Tag: Applying for jobs

  1. Crafting an Effective Supporting Statement for Job Applications

    In the realm of job applications, the significance of a well-crafted supporting statement cannot be overstated. Unlike traditional cover letters, some applications require a dedicated supporting statement to compliment your CV or Resume, where you are tasked with detailing the skills, experiences, and qualities that highlight your suitability for the role. This supporting statement holds considerable weight in the evaluation process, potentially serving as the deciding factor for progressing to the next stage of the recruitment process.

    Structuring your supporting statement is a crucial step in presenting a compelling application. Begin with a succinct and positive introduction, setting the tone for what follows. Align your statement with the person specification, adopting the STAR technique (Situation, Task, Action, Result) outlining how your experience meets the criteria for the role. Unfamiliar with STAR? Don Georgevich explains the technique on his YouTube channel.

    For ease of review, consider incorporating headings for each point in the person specification. This facilitates a streamlined evaluation process for those tasked with shortlisting applications. The more specific and unique your examples, the clearer the mental image you convey to prospective employers. Crafting a vivid portrayal of yourself in the role enhances your chances of meeting with the employer’s expectations.

    Conclude your supporting statement with a brief but optimistic summary, leaving a positive impression on the reader.

    To enhance your supporting statement, adhere to these top tips:

    • Thoroughly research the job and person specifications to ensure your responses meet with the employer’s requirements. Find out as much as you can about any projects you would be working on to ensure your examples are relevant.
    • Substantiate each claim with concrete evidence, ensuring your supporting examples are both relevant and specific.
    • Take the time to select the most fitting examples that vividly illustrate the demanded skills and qualities.
    • Leverage the STAR method to structure your examples in a coherent and meaningful manner.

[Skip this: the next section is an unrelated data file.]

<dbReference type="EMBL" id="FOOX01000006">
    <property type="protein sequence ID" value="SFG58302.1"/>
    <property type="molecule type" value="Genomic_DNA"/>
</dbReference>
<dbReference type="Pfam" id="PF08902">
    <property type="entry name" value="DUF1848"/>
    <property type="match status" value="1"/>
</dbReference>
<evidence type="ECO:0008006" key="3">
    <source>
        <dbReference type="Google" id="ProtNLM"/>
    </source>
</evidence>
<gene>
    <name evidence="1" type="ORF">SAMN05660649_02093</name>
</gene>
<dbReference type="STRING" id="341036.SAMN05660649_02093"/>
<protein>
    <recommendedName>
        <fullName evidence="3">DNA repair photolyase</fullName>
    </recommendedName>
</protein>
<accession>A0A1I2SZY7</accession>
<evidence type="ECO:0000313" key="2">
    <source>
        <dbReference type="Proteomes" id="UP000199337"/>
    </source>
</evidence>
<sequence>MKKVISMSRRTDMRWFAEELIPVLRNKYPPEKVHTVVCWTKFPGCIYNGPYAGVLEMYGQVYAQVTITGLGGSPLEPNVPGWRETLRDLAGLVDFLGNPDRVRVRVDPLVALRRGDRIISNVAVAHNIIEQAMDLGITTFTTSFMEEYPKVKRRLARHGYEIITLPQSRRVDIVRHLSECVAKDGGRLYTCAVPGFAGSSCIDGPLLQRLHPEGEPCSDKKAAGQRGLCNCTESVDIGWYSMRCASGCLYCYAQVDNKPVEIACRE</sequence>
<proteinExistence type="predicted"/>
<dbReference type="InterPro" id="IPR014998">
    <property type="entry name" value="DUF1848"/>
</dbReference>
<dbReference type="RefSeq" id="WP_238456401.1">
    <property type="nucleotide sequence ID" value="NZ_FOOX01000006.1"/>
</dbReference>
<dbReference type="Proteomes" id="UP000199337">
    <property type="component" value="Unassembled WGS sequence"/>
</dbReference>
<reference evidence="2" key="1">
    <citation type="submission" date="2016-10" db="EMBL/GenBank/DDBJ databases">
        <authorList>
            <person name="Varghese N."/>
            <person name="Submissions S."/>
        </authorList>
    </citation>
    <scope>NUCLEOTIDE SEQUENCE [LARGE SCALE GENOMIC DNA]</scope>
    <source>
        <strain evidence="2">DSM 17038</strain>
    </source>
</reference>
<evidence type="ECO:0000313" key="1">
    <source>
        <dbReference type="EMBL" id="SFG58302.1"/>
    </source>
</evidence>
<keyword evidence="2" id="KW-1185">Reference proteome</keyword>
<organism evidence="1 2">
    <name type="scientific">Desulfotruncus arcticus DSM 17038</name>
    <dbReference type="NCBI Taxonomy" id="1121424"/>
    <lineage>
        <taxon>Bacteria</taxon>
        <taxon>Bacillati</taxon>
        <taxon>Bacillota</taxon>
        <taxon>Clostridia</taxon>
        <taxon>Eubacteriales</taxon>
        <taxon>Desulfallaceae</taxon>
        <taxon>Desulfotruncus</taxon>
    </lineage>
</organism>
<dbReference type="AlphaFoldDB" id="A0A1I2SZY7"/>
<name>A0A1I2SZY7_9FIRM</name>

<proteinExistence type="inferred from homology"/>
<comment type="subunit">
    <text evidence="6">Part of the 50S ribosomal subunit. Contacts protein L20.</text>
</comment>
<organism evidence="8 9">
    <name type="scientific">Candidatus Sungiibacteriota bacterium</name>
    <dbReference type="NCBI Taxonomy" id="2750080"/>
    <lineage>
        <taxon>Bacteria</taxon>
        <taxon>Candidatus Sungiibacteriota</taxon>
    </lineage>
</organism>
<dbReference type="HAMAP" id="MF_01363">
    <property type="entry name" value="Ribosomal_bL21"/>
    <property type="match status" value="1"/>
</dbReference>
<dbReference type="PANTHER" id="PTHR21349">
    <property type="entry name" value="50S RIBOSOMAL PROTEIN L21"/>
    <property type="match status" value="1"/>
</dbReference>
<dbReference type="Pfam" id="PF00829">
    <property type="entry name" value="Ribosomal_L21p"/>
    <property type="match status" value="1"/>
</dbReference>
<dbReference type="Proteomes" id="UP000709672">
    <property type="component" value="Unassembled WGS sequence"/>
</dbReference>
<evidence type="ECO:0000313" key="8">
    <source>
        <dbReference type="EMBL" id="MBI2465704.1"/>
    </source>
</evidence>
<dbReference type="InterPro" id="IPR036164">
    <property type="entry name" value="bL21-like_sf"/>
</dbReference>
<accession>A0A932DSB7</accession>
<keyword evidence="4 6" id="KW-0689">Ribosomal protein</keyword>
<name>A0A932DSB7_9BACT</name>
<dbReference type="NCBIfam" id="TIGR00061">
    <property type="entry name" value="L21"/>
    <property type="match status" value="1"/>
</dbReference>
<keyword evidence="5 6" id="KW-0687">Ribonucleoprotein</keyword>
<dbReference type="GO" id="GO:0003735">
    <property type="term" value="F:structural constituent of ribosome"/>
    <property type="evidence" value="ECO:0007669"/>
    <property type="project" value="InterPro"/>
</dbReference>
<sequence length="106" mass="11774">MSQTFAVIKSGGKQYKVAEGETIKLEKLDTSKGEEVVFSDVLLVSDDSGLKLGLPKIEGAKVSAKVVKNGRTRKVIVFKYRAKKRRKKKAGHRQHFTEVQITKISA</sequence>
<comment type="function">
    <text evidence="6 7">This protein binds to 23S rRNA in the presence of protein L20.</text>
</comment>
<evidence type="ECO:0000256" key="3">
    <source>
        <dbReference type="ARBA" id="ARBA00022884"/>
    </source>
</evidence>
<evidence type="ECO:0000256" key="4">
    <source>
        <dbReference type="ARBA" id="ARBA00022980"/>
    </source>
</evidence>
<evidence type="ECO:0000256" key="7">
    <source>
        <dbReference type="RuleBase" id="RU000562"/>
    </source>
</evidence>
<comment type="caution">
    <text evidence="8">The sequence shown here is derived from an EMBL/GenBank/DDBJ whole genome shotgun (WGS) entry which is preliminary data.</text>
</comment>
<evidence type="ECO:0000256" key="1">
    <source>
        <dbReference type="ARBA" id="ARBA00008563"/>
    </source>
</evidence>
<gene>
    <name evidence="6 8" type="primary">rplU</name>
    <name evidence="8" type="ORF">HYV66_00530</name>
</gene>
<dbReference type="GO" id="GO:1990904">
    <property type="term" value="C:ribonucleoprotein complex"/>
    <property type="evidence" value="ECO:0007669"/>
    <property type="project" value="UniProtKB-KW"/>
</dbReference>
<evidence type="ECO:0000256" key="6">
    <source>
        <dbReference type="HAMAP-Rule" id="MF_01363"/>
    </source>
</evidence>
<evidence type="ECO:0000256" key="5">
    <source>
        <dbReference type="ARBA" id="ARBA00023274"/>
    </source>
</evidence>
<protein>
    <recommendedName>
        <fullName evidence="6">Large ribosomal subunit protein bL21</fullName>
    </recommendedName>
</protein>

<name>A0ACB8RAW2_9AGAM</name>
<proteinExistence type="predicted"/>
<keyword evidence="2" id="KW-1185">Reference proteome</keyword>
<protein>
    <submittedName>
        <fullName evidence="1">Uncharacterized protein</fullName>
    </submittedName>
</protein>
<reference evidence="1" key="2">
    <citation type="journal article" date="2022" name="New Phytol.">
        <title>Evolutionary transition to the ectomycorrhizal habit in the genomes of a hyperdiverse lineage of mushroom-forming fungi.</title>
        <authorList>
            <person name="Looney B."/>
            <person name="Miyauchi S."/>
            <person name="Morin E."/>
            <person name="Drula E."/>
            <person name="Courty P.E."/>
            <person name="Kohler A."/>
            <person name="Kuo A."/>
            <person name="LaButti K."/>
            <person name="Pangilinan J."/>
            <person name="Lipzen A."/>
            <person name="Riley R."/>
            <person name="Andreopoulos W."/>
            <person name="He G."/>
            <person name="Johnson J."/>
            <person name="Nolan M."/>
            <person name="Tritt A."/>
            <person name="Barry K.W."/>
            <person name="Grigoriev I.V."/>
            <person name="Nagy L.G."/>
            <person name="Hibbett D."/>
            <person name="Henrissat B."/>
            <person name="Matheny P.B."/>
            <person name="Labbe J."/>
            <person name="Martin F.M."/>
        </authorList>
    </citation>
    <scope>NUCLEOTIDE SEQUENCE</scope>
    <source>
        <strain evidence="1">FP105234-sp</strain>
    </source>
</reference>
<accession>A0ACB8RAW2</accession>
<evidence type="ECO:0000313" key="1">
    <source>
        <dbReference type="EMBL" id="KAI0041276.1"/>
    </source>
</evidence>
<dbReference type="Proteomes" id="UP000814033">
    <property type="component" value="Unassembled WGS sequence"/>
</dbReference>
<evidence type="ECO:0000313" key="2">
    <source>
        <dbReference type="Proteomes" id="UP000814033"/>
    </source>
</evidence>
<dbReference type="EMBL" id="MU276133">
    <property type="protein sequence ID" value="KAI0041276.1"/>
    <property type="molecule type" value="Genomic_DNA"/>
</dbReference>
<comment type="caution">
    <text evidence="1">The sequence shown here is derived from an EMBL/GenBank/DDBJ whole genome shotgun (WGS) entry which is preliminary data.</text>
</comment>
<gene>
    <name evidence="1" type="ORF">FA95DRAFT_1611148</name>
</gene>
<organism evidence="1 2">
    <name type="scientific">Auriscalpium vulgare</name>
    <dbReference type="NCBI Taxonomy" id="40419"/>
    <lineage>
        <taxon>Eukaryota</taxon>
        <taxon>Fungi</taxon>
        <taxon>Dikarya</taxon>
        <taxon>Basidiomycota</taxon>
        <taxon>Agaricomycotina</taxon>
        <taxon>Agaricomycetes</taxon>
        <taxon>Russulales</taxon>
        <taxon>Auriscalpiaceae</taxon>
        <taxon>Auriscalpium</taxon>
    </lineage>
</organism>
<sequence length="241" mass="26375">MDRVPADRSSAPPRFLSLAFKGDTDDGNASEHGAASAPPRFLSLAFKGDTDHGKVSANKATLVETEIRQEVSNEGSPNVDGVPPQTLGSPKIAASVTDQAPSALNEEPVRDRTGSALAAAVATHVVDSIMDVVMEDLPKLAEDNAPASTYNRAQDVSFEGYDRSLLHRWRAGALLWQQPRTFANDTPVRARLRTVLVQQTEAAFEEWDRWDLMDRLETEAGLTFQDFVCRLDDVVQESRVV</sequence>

• Draft your statement in a separate document, such as Microsoft Word, before transferring it to the online application form. This aids in review and editing.
    • Avoid assumptions—explicitly reference each essential skill to ensure it is acknowledged in the evaluation process.
    • Be mindful of word count or space limitations. Aim for conciseness, ideally around 500 words, to maintain focus and impact.

    Photo by LinkedIn Sales Solutions on Unsplash

  2. Don’t Judge A Job By Its Title

    When looking for your next role it’s worth staying open minded when it comes to job title. Different companies have different titles for similar roles and unfortunately all too often potential candidates dismiss jobs simply because the title doesn’t match with their idea of what their next position should be called.

    It sounds obvious but it’s always worth checking the full role requirements and carrying out your own research on the company and key people within the business. Even if a job title sounds like a sideways move, it may in fact be a big step forward with increased responsibilities and better prospects for future development.

    A Manager in one organisation may have similar duties and salary to a Senior Manager or Assistant Director in another company – it all depends on many factors which might include company size and Human Resources policies. In fact, some organisations inflate titles to attract or retain employees. So don’t rule out roles based on title alone. The next career step for you in another company could have a different title to the one you expect.

    When considering a new role look beyond the title and consider what the post offers you:

    • Increased levels of responsibility and strategic input
    • The opportunity to work on larger or more complex defined projects
    •  The potential for future personal professional development and growth
    • The chance to work for an organisation which has values you share and goals you want to achieve